Food Bank's volunteers keep hungry mouths fed

Published on Thursday, 19 December 2013 22:46 - Written by By Kelly Gooch

Maj. Deal Folmar gets to do what he enjoys - spending time outside and working on a tractor - all while impacting the lives of inmates and helping those who are hungry.

The 60-year–old, who is with the Smith County Sheriff’s Office, has been involved with the East Texas Food Bank’s garden project for four years.

Under the project, inmates work in a 4-acre garden, located south of Flint. Produce from the garden, such as tomatoes, okra, corn, peas, potatoes and squash, is then harvested and passed on to the food bank.

Since 2010, more than 200,000 pounds of food has come from the garden, according to the food bank. Now, the food bank is working to expand the garden project.

Folmar said an additional 5 acres will be available thanks to Flint Baptist Church, which donated use of land. He anticipates that it will be ready in the spring.

Folmar, who does inmate scheduling, works in the garden and ensures that plants are purchased and delivered, said he believes volunteers are needed “in every aspect of life,” and he chooses to be involved with the food bank.

He said there was a need at the food bank for fresh vegetables and produce, and he saw an opportunity to use what he learned growing up on a farm.

“Being from the farming background in my childhood, I guess it was exciting to get to put some of my talent to work in helping the community,” he said.

“It’s not only a sense of accomplishment, but it gives you a sense of helping people, and … one of my things is giving back to the community. I know that any vegetable that goes to the food bank is going to help feed a hungry family or a hungry person. It’s just exciting to be a part of it,” Folmar added.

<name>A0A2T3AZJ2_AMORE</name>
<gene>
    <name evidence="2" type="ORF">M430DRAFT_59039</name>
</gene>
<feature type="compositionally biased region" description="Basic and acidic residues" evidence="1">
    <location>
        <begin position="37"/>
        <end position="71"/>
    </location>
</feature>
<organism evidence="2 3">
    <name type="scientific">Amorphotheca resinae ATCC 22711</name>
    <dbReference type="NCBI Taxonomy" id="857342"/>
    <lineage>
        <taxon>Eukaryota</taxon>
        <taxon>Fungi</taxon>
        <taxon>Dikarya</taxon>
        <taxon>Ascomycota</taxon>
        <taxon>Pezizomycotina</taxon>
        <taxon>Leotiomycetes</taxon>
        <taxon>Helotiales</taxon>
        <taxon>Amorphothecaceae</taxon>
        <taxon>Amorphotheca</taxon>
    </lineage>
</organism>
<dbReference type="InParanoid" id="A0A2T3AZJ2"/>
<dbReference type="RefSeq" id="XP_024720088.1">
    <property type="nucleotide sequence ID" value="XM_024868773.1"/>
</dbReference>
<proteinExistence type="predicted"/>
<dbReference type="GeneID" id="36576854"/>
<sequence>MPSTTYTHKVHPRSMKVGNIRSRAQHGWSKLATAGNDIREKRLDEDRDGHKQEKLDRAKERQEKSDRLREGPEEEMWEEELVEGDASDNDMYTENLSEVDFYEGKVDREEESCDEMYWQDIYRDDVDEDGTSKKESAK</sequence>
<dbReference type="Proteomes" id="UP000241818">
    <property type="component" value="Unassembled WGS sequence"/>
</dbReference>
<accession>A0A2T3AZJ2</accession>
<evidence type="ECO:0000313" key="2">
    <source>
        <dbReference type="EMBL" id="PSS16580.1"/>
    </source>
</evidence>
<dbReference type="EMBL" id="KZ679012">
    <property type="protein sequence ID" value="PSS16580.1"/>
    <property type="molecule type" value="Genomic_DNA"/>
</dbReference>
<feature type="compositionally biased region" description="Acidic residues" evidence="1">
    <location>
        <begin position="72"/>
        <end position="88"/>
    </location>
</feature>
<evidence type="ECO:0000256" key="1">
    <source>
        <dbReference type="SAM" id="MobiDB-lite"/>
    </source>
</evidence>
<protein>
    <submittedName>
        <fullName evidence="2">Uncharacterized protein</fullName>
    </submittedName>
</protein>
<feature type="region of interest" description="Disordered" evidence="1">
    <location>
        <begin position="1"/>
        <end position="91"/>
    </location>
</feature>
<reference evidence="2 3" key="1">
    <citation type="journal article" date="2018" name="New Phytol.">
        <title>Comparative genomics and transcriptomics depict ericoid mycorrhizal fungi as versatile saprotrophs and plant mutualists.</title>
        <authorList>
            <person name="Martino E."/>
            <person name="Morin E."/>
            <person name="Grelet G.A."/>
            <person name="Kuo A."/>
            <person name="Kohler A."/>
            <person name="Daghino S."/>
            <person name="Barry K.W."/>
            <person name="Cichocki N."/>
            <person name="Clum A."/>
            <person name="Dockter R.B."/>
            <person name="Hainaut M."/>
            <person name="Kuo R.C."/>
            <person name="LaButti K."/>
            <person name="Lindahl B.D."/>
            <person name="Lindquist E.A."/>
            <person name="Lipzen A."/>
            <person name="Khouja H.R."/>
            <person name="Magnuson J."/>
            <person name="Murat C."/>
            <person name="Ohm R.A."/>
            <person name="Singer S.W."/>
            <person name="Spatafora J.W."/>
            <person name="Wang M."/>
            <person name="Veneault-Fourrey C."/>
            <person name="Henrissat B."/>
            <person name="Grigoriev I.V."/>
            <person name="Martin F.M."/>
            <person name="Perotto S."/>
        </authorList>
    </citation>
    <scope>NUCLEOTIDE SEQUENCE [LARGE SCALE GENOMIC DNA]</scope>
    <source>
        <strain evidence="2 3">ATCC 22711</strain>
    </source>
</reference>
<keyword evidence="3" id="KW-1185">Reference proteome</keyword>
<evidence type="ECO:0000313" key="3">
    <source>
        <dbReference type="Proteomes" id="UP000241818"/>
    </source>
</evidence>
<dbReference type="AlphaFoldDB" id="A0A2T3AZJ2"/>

Smith County Sheriff’s Office spokesman John Moore said many inmates who go out to the garden haven’t had a job or don’t have a sense of responsibility or skill sets, for whatever reason, and Folmar is able to give them his knowledge and skills.

“It’s not just people that are benefiting directly from the food that’s grown, but you’ve got a whole set of people that go out here, and they’re learning how to do something probably for the first time - realizing that they can positively impact somebody else instead of negatively impacting somebody else - and that directly goes back to the major and what he’s teaching them,” Moore said.

But Folmar is not the only East Texas Food Bank volunteer. According to the food bank, more than 7,800 people volunteer each year.

East Texas Food Bank Executive Director Dennis Cullinane said volunteers are critical to the organization. He said he believes volunteering means something different to everyone, whether they are doing it for community service, have the time to devote to helping hungry East Texans or come in with their family.